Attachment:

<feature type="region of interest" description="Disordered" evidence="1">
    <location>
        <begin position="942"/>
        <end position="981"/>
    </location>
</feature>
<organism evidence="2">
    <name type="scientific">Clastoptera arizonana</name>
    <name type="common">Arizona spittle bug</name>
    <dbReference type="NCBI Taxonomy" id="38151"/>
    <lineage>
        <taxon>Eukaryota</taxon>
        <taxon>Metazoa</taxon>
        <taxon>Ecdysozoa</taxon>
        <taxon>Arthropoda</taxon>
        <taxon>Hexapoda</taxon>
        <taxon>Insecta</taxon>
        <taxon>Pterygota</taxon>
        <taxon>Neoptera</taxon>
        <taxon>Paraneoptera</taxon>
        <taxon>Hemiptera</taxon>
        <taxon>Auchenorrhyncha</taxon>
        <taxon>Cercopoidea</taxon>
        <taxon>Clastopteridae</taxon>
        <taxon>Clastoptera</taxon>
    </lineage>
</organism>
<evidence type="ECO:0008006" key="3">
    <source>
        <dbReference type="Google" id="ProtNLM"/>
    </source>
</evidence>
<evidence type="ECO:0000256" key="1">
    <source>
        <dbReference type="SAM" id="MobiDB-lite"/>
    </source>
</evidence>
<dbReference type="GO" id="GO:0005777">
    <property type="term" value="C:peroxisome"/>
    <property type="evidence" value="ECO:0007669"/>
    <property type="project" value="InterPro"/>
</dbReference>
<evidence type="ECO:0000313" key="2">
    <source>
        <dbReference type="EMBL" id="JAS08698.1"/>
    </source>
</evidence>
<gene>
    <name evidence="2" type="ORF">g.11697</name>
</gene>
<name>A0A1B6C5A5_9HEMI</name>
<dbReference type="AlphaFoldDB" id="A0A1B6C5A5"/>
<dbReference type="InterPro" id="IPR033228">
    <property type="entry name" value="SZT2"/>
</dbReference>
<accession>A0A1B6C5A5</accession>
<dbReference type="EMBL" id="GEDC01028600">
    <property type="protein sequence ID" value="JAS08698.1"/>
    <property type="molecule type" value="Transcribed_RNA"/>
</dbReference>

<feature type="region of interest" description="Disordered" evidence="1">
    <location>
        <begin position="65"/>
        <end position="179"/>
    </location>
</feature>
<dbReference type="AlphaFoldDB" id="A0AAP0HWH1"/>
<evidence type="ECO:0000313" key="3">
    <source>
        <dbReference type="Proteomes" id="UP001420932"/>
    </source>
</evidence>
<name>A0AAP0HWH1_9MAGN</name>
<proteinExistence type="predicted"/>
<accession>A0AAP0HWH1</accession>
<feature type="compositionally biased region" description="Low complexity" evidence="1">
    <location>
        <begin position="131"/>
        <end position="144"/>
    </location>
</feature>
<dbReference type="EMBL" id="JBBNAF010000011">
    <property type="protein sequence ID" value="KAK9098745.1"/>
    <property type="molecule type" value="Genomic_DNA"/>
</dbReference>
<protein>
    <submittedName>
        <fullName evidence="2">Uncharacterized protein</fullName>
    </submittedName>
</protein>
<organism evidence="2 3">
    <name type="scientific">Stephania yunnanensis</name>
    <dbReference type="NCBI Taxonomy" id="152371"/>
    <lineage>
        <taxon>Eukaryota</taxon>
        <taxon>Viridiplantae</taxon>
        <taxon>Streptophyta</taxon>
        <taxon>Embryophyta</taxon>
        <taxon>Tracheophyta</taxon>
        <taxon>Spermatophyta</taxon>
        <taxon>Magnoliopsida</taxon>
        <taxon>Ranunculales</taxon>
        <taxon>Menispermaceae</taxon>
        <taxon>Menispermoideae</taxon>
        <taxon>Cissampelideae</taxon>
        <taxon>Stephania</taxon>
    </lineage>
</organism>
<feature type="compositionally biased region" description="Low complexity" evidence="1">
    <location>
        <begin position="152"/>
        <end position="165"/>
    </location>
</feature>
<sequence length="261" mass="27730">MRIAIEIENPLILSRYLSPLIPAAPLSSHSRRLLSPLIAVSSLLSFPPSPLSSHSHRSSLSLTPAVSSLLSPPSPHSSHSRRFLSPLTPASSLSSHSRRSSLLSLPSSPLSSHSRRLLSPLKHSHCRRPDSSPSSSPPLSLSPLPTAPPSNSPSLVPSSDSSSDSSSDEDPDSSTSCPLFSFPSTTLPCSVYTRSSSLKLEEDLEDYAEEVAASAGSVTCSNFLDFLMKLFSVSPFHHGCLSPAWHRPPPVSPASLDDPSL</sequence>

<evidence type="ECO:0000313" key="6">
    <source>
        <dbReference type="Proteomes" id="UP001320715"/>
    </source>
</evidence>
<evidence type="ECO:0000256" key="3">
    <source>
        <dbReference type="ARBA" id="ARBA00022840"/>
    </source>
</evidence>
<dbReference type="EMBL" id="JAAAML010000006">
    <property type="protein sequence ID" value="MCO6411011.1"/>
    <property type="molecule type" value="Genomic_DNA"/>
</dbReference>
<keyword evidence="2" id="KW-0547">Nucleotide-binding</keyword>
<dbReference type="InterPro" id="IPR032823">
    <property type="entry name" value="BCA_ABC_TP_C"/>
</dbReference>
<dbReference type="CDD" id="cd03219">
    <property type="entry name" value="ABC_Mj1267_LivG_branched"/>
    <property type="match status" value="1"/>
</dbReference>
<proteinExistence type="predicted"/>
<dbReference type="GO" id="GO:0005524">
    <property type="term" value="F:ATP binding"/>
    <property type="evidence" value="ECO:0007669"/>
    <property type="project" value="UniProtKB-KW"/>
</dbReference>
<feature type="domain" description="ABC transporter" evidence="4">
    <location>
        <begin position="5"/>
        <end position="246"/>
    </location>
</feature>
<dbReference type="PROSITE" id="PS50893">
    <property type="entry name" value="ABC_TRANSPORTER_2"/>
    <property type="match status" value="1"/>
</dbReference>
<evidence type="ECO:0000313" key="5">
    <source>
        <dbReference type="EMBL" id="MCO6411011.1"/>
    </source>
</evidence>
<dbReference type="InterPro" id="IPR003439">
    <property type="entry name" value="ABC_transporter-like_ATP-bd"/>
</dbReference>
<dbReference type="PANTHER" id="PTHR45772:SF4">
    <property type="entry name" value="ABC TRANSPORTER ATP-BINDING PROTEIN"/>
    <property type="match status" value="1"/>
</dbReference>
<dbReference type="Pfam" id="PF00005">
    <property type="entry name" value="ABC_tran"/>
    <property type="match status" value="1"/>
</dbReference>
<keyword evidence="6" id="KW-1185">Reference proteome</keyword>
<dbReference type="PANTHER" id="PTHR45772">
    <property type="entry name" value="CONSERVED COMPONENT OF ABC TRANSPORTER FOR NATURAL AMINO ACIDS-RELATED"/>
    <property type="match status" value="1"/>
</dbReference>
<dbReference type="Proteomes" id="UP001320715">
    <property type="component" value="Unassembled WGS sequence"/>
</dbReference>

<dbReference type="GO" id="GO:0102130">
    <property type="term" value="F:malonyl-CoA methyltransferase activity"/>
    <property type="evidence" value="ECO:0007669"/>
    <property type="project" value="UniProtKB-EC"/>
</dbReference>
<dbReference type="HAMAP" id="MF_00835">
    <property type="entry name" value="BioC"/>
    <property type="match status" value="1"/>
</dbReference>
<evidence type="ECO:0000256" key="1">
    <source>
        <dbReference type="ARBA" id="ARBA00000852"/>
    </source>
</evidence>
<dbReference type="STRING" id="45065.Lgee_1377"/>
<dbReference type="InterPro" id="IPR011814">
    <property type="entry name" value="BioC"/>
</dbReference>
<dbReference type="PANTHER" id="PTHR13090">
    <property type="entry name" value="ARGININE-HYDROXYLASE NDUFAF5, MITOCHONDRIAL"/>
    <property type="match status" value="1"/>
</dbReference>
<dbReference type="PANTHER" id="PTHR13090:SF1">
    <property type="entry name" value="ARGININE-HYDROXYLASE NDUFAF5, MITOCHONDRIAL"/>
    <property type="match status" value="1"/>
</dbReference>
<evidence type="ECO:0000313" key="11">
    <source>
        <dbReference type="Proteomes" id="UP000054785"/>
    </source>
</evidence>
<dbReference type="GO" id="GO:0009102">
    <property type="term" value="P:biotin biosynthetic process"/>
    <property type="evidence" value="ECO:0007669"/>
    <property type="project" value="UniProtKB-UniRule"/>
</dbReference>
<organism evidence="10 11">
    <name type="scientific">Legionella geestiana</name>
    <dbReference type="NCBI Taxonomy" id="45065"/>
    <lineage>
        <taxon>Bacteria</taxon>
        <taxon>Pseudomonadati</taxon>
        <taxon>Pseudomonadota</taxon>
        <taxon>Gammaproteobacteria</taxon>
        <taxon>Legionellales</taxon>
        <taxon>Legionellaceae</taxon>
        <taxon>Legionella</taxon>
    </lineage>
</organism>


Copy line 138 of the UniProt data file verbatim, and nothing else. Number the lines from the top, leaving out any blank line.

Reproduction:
<proteinExistence type="predicted"/>